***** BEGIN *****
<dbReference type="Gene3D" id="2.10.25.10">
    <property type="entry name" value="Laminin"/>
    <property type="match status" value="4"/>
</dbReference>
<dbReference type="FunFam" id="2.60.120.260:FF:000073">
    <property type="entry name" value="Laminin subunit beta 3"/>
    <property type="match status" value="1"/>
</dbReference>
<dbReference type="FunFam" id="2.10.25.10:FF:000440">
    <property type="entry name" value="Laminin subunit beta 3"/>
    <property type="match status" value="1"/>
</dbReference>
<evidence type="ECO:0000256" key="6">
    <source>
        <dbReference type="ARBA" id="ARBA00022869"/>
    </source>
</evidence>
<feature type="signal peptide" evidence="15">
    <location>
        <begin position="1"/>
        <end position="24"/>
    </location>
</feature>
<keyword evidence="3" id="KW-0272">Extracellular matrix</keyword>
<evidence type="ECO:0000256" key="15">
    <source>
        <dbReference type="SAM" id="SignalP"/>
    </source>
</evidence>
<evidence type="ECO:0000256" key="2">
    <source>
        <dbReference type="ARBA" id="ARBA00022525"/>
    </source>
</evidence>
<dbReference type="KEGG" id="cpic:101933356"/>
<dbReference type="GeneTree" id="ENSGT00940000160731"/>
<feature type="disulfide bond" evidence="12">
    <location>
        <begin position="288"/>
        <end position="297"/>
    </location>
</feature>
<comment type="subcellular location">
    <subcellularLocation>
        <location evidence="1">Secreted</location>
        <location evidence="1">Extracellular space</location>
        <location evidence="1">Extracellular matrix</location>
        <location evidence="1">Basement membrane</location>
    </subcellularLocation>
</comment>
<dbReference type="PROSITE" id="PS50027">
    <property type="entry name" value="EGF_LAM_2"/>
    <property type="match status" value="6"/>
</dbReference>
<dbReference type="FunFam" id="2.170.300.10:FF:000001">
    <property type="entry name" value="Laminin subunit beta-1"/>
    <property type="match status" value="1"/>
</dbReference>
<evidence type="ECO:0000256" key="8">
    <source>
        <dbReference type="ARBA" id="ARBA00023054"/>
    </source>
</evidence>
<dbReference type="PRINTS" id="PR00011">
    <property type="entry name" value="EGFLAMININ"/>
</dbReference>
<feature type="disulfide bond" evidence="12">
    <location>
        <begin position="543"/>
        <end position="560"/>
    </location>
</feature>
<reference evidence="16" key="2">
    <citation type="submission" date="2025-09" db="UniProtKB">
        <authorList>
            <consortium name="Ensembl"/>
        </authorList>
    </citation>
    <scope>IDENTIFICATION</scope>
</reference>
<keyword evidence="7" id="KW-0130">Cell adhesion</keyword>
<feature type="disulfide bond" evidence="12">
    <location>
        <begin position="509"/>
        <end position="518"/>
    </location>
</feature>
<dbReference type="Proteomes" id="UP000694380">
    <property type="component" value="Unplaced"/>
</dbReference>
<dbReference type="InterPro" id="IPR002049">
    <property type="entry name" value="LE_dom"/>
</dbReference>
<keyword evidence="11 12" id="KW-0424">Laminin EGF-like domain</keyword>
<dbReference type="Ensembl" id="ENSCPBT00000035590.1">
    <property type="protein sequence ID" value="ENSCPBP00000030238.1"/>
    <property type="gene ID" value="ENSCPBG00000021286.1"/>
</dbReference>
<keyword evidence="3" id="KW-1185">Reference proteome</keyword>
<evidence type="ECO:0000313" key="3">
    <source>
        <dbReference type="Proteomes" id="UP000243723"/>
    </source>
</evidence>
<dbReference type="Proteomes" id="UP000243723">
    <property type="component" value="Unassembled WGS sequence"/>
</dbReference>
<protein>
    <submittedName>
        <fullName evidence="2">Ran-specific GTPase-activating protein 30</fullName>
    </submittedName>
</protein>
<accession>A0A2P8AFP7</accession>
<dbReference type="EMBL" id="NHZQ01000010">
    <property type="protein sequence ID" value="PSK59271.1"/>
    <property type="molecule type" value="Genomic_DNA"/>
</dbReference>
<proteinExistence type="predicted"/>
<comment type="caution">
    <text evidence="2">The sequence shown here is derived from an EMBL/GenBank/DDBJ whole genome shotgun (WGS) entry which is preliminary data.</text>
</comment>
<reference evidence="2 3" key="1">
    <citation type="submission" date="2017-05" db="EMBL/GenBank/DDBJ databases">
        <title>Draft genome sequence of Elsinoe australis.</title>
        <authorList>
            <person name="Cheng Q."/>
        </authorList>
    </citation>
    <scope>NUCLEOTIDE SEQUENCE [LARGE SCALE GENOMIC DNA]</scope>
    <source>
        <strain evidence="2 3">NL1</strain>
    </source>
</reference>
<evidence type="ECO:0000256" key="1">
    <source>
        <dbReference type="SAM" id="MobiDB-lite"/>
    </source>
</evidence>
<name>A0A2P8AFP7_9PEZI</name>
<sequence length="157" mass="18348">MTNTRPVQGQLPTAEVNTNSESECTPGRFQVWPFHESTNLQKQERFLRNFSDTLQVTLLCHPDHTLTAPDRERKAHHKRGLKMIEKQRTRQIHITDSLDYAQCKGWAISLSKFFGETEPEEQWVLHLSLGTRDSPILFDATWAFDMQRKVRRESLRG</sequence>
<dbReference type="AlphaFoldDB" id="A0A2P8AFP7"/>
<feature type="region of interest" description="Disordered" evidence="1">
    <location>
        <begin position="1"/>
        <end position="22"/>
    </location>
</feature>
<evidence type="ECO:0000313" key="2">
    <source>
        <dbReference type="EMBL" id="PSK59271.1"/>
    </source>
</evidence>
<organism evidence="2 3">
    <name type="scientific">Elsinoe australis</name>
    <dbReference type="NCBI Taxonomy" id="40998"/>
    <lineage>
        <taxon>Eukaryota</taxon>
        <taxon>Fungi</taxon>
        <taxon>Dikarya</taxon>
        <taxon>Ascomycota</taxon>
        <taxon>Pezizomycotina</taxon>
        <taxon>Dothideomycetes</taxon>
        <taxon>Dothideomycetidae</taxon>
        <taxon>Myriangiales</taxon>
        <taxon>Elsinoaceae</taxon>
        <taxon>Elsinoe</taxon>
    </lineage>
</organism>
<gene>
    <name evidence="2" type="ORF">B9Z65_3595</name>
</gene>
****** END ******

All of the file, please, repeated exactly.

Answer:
<dbReference type="Gene3D" id="2.10.25.10">
    <property type="entry name" value="Laminin"/>
    <property type="match status" value="4"/>
</dbReference>
<dbReference type="FunFam" id="2.60.120.260:FF:000073">
    <property type="entry name" value="Laminin subunit beta 3"/>
    <property type="match status" value="1"/>
</dbReference>
<dbReference type="FunFam" id="2.10.25.10:FF:000440">
    <property type="entry name" value="Laminin subunit beta 3"/>
    <property type="match status" value="1"/>
</dbReference>
<evidence type="ECO:0000256" key="6">
    <source>
        <dbReference type="ARBA" id="ARBA00022869"/>
    </source>
</evidence>
<feature type="signal peptide" evidence="15">
    <location>
        <begin position="1"/>
        <end position="24"/>
    </location>
</feature>
<keyword evidence="3" id="KW-0272">Extracellular matrix</keyword>
<evidence type="ECO:0000256" key="15">
    <source>
        <dbReference type="SAM" id="SignalP"/>
    </source>
</evidence>
<evidence type="ECO:0000256" key="2">
    <source>
        <dbReference type="ARBA" id="ARBA00022525"/>
    </source>
</evidence>
<dbReference type="KEGG" id="cpic:101933356"/>
<dbReference type="GeneTree" id="ENSGT00940000160731"/>
<feature type="disulfide bond" evidence="12">
    <location>
        <begin position="288"/>
        <end position="297"/>
    </location>
</feature>
<comment type="subcellular location">
    <subcellularLocation>
        <location evidence="1">Secreted</location>
        <location evidence="1">Extracellular space</location>
        <location evidence="1">Extracellular matrix</location>
        <location evidence="1">Basement membrane</location>
    </subcellularLocation>
</comment>
<dbReference type="PROSITE" id="PS50027">
    <property type="entry name" value="EGF_LAM_2"/>
    <property type="match status" value="6"/>
</dbReference>
<dbReference type="FunFam" id="2.170.300.10:FF:000001">
    <property type="entry name" value="Laminin subunit beta-1"/>
    <property type="match status" value="1"/>
</dbReference>
<evidence type="ECO:0000256" key="8">
    <source>
        <dbReference type="ARBA" id="ARBA00023054"/>
    </source>
</evidence>
<dbReference type="PRINTS" id="PR00011">
    <property type="entry name" value="EGFLAMININ"/>
</dbReference>
<feature type="disulfide bond" evidence="12">
    <location>
        <begin position="543"/>
        <end position="560"/>
    </location>
</feature>
<reference evidence="16" key="2">
    <citation type="submission" date="2025-09" db="UniProtKB">
        <authorList>
            <consortium name="Ensembl"/>
        </authorList>
    </citation>
    <scope>IDENTIFICATION</scope>
</reference>
<keyword evidence="7" id="KW-0130">Cell adhesion</keyword>
<feature type="disulfide bond" evidence="12">
    <location>
        <begin position="509"/>
        <end position="518"/>
    </location>
</feature>
<dbReference type="Proteomes" id="UP000694380">
    <property type="component" value="Unplaced"/>
</dbReference>
<dbReference type="InterPro" id="IPR002049">
    <property type="entry name" value="LE_dom"/>
</dbReference>
<keyword evidence="11 12" id="KW-0424">Laminin EGF-like domain</keyword>
<dbReference type="Ensembl" id="ENSCPBT00000035590.1">
    <property type="protein sequence ID" value="ENSCPBP00000030238.1"/>
    <property type="gene ID" value="ENSCPBG00000021286.1"/>
</dbReference>
<keyword evidence="3" id="KW-1185">Reference proteome</keyword>
<evidence type="ECO:0000313" key="3">
    <source>
        <dbReference type="Proteomes" id="UP000243723"/>
    </source>
</evidence>
<dbReference type="Proteomes" id="UP000243723">
    <property type="component" value="Unassembled WGS sequence"/>
</dbReference>
<protein>
    <submittedName>
        <fullName evidence="2">Ran-specific GTPase-activating protein 30</fullName>
    </submittedName>
</protein>
<accession>A0A2P8AFP7</accession>
<dbReference type="EMBL" id="NHZQ01000010">
    <property type="protein sequence ID" value="PSK59271.1"/>
    <property type="molecule type" value="Genomic_DNA"/>
</dbReference>
<proteinExistence type="predicted"/>
<comment type="caution">
    <text evidence="2">The sequence shown here is derived from an EMBL/GenBank/DDBJ whole genome shotgun (WGS) entry which is preliminary data.</text>
</comment>
<reference evidence="2 3" key="1">
    <citation type="submission" date="2017-05" db="EMBL/GenBank/DDBJ databases">
        <title>Draft genome sequence of Elsinoe australis.</title>
        <authorList>
            <person name="Cheng Q."/>
        </authorList>
    </citation>
    <scope>NUCLEOTIDE SEQUENCE [LARGE SCALE GENOMIC DNA]</scope>
    <source>
        <strain evidence="2 3">NL1</strain>
    </source>
</reference>
<evidence type="ECO:0000256" key="1">
    <source>
        <dbReference type="SAM" id="MobiDB-lite"/>
    </source>
</evidence>
<name>A0A2P8AFP7_9PEZI</name>
<sequence length="157" mass="18348">MTNTRPVQGQLPTAEVNTNSESECTPGRFQVWPFHESTNLQKQERFLRNFSDTLQVTLLCHPDHTLTAPDRERKAHHKRGLKMIEKQRTRQIHITDSLDYAQCKGWAISLSKFFGETEPEEQWVLHLSLGTRDSPILFDATWAFDMQRKVRRESLRG</sequence>
<dbReference type="AlphaFoldDB" id="A0A2P8AFP7"/>
<feature type="region of interest" description="Disordered" evidence="1">
    <location>
        <begin position="1"/>
        <end position="22"/>
    </location>
</feature>
<evidence type="ECO:0000313" key="2">
    <source>
        <dbReference type="EMBL" id="PSK59271.1"/>
    </source>
</evidence>
<organism evidence="2 3">
    <name type="scientific">Elsinoe australis</name>
    <dbReference type="NCBI Taxonomy" id="40998"/>
    <lineage>
        <taxon>Eukaryota</taxon>
        <taxon>Fungi</taxon>
        <taxon>Dikarya</taxon>
        <taxon>Ascomycota</taxon>
        <taxon>Pezizomycotina</taxon>
        <taxon>Dothideomycetes</taxon>
        <taxon>Dothideomycetidae</taxon>
        <taxon>Myriangiales</taxon>
        <taxon>Elsinoaceae</taxon>
        <taxon>Elsinoe</taxon>
    </lineage>
</organism>
<gene>
    <name evidence="2" type="ORF">B9Z65_3595</name>
</gene>